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Mungo MacCallum, press gallery cricket

1973
Frank Hinder

fibre-tipped pen on paper (24.3 cm x 19.6 cm)

Mungo MacCallum (1941–2020) was one of Australia's best-known political journalists. A descendant of William Charles Wentworth and the nephew of long-serving Liberal politician Bill Wentworth, the left-leaning MacCallum was once described by Gough Whitlam as the 'lunatic son of the Australian political aristocracy'. MacCallum emerged as one of the most colourful and astute members of the Canberra press gallery during the tumultuous years of the Gorton, Whitlam and Fraser governments. He wrote prolifically, contributing to most major Australian political papers, journals and platforms including The National Review, The National Times, The Australian, The Sydney Morning Herald, The Monthly and The Drum. He also devised a weekly cryptic crossword for The Saturday Paper. Among his several books were Mungo: the man who laughs (2001), autobiographical account of Australian politics in the post-Holt years; and How To Be A Megalomaniac (2002), an instructional guide for aspiring politicians. MacCallum’s later books included Poll Dancing (2007) and Punch and Judy: The Double Disillusion Election of 2010 (2011).

The caption on this drawing references the regular cricket matches played between members of the press gallery and politicians during the 1970s and 1980s. As a rule, they both fielded very ordinary cricket sides.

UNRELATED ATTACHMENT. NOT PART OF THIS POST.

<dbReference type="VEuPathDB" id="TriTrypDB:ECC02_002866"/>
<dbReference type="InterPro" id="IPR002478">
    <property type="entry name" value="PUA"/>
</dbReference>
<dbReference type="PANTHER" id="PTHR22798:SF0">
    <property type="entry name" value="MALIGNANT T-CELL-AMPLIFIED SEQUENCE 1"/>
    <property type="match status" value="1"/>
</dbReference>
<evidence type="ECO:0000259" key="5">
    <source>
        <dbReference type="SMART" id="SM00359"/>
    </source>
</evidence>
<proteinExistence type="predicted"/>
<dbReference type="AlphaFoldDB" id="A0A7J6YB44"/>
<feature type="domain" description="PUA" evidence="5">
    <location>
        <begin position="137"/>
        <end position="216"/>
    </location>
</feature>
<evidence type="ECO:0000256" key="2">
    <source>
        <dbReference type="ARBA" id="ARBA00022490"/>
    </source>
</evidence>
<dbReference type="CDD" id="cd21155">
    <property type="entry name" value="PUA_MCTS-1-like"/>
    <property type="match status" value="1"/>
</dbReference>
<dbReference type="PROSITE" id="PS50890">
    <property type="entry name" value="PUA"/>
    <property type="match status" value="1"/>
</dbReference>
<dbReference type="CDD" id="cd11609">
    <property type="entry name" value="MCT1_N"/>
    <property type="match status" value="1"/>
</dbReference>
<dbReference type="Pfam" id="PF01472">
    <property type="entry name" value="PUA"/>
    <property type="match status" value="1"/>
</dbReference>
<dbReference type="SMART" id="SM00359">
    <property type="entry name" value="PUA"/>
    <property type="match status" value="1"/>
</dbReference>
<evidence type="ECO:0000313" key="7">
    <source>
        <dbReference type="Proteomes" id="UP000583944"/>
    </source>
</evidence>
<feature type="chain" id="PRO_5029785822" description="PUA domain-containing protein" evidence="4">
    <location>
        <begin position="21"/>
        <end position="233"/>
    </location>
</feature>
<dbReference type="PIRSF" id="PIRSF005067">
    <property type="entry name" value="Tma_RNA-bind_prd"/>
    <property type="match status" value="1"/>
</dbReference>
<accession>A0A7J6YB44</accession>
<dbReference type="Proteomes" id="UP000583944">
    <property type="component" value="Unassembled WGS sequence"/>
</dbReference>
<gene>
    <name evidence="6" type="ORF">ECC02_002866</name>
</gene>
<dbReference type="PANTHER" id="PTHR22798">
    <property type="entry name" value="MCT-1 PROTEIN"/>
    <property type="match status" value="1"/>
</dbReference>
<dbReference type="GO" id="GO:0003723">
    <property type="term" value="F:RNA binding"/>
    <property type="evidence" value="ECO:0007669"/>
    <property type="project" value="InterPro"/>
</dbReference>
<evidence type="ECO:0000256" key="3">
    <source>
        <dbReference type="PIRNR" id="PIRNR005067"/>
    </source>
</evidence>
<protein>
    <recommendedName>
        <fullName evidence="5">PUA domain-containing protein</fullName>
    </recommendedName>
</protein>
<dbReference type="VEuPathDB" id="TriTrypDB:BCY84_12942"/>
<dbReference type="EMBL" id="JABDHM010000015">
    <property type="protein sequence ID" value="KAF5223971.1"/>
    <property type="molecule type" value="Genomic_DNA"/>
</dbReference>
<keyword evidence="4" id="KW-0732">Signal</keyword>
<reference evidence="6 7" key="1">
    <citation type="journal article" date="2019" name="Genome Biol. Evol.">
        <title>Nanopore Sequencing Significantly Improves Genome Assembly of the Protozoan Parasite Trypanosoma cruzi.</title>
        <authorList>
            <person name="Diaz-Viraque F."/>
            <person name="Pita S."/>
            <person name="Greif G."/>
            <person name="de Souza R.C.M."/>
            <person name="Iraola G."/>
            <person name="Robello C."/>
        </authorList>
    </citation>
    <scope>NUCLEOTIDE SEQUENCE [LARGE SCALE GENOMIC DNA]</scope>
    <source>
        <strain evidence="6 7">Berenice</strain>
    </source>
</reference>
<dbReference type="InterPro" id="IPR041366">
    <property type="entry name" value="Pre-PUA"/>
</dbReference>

Collection: National Portrait Gallery
Gift of Enid Hawkins 2003
Donated through the Australian Government's Cultural Gifts Program
© Enid Hawkins (nee Hinder)

The National Portrait Gallery respects the artistic and intellectual property rights of others. Works of art from the collection are reproduced as per the Australian Copyright Act 1968 (Cth). The use of images of works from the collection may be restricted under the Act. Requests for a reproduction of a work of art can be made through a Reproduction request. For further information please contact NPG Copyright.

Artist and subject

Frank Hinder (age 67 in 1973)

Mungo MacCallum (age 32 in 1973)

Subject professions

Media and communications

Donated by

Enid Hawkins (6 portraits)

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The National Portrait Gallery acknowledges the Traditional Custodians of Country throughout Australia and recognises the continuing connection to lands, waters and communities. We pay our respect to Aboriginal and Torres Strait Islander cultures and to Elders past and present. We respectfully advise that this site includes works by, images of, names of, voices of and references to deceased people.

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The National Portrait Gallery respects the artistic and intellectual property rights of others. The use of images of works of art reproduced on this website and all other content may be restricted under the Australian Copyright Act 1968 (Cth). Requests for a reproduction of a work of art or other content can be made through a Reproduction request. For further information please contact NPG Copyright.

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